Little Buck (features Rue Davis) "I'mma Stir It Up" (Studio Showtime 2005)
1. Disco 2005
Little Buck (features Rue Davis) "I'mma Blues Man" (Studio Showtime 2006)
1. Singing the Blues with My
Friend (with Rue Davis)
"Return Of The Legend" (Boom Town 2008)
1. Down Home Blues
boastful title is true, albeit in a limited sense. Davis has never
scraped the national charts nor sold enough records to catch the
attention of the I.R.S. but in the so-called chitlin' circuit he is
indeed legendary. Perhaps he's mostly known for his uncanny ability
to sing like Johnnie Taylor, ZZ Hill, Al Green and other legends. A
reality highlighted on his out of print Avanti CD "Sings With
Friends" . Of course he's also an in demand songwriter with over a
hundred published songs recorded by himself or his peers. "Return Of
A Legend" has popped up on Rue's sixth record label in a dozen
years. This time Davis gives the producer chores to someone else,
one Carl Marshall.
"Shake It Loose" (Kon-Kord 2014)
1. Shake It Loose
Bobby Powell with Rue Davis, Carl Marshall "Juke Joint Blues" (1 Stop Graphics 2014)
1 Special (with Rue Davis)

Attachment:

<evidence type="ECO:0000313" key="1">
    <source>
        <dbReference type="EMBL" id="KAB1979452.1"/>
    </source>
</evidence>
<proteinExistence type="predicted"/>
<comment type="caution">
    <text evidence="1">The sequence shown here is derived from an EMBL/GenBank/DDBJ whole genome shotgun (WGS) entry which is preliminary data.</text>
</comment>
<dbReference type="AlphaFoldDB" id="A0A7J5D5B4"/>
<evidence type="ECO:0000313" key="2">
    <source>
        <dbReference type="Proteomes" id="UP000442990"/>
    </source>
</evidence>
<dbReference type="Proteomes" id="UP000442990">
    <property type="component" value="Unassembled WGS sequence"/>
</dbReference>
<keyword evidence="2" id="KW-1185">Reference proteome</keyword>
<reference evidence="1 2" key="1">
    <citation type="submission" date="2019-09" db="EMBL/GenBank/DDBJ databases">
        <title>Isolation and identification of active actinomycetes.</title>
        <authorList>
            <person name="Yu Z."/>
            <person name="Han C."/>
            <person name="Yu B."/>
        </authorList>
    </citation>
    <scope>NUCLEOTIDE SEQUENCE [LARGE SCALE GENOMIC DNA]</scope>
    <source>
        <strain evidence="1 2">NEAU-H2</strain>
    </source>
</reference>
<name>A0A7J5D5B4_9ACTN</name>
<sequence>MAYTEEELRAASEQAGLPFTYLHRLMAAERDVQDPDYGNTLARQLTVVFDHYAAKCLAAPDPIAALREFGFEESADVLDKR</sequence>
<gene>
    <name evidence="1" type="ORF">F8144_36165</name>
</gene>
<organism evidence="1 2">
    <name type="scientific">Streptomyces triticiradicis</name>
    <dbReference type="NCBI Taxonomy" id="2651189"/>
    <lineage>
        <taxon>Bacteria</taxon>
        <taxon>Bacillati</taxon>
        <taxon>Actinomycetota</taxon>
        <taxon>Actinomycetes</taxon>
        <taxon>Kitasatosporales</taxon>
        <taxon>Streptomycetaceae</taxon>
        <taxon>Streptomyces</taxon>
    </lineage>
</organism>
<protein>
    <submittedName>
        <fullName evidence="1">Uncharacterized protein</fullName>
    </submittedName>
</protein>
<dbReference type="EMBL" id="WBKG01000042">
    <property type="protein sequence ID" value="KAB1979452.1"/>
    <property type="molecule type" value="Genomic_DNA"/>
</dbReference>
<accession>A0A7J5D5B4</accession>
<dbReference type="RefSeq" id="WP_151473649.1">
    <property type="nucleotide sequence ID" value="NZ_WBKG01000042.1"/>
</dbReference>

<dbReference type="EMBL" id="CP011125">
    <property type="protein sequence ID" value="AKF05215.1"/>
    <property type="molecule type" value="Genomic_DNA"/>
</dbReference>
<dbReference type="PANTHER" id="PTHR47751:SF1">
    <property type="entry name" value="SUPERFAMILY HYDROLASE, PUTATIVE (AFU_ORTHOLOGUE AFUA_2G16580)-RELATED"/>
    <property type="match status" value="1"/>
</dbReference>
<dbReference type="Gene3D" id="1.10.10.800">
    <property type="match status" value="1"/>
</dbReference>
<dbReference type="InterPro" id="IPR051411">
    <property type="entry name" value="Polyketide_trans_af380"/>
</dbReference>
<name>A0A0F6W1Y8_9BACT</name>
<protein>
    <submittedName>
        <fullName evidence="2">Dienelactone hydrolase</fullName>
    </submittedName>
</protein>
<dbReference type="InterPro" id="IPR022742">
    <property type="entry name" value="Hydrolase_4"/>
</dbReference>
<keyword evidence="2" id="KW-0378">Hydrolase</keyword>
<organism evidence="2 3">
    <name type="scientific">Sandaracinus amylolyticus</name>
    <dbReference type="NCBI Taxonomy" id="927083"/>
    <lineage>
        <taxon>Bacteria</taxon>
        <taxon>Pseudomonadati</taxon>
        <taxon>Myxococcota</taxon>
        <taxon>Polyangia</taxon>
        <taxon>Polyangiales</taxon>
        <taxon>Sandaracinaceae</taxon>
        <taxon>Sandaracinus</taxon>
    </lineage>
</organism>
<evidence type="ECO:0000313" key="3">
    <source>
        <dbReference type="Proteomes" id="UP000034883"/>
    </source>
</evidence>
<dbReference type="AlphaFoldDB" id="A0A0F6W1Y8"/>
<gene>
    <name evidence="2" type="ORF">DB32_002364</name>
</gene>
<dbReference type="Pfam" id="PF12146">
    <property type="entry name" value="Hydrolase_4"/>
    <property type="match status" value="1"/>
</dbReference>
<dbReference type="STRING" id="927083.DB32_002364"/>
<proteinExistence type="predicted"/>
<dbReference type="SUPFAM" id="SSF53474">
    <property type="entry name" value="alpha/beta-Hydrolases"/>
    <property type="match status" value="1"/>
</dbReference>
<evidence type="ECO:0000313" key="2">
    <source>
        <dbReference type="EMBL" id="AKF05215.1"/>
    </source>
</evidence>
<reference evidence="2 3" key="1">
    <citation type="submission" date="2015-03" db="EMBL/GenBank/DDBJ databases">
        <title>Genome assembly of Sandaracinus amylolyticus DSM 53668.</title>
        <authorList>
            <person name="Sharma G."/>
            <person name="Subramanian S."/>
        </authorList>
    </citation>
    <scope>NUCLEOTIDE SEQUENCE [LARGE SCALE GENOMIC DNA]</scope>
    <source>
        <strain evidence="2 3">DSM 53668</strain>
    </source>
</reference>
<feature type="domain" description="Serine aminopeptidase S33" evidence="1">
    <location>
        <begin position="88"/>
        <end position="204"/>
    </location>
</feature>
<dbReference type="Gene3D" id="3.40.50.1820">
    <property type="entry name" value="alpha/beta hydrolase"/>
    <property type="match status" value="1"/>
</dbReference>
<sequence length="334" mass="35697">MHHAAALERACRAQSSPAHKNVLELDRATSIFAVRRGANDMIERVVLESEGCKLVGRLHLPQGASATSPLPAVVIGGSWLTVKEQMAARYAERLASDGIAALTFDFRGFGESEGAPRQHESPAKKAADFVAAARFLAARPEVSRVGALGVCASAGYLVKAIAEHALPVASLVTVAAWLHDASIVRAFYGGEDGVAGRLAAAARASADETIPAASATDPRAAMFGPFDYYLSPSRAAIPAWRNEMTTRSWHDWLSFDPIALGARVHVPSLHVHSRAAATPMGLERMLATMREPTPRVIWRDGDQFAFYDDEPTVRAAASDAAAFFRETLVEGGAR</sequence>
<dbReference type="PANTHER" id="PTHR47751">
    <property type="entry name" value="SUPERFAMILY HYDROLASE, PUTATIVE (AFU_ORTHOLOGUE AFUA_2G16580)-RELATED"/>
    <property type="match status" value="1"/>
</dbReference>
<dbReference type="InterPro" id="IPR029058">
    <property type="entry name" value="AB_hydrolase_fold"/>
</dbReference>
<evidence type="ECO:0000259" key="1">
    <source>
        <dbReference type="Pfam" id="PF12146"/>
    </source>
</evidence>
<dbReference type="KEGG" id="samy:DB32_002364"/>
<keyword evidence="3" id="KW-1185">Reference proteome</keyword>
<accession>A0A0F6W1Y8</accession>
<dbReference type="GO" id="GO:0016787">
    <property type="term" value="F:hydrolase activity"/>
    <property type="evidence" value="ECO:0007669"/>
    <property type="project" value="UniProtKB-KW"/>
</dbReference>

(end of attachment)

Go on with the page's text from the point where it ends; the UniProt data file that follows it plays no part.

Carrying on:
"Big Hip Woman" (1 Stop Graphics 2016)
1 The Love of My Life
"Love Songs" (self-released 2016)
digital only album made obsolete by "Collectors Edition" below
1. My Honey Poo
"Collector's Edition" (1 Stop Graphics 2017)
My Honey Poo
****1/2 As it says on the album cover Rue Davis is a "man of many voices", which makes reference to his uncanny ability to imitate famous Soul Blues voices like Little Milton, Johnnie Taylor, ZZ Hill, Bobby 'Blue' Bland, Tyrone Davis, Ray Charles, Al green and the list goes on. For a prime example of this vocal chameleon's talent check out the the 1998 Avanti Records LP "Sings With Friends", which had Davis singing like (not really "with") his friends from track to track. An exceptional writer, producer, recording artist and performer of Blues, R&B and Southern Soul Music for many years, Davis has bounced from label to label. Despite being or perhaps because of being a cherished artist of the Southern Soul Blues universe Davis has appeared on no less than eight different record labels from 1995 until now and has yet to record with the big five (Malaco/Waldoxy, Mardi Gras, Ecko, CDS Records). There's at least nine full Rue Davis albums for this "best of" to choose from not counting his collaborative albums with Little Buck and Bobby Powell. So how did "Collectors Edition" do in cherry picking tracks for this 13 song collection? Pretty darn good in my estimation.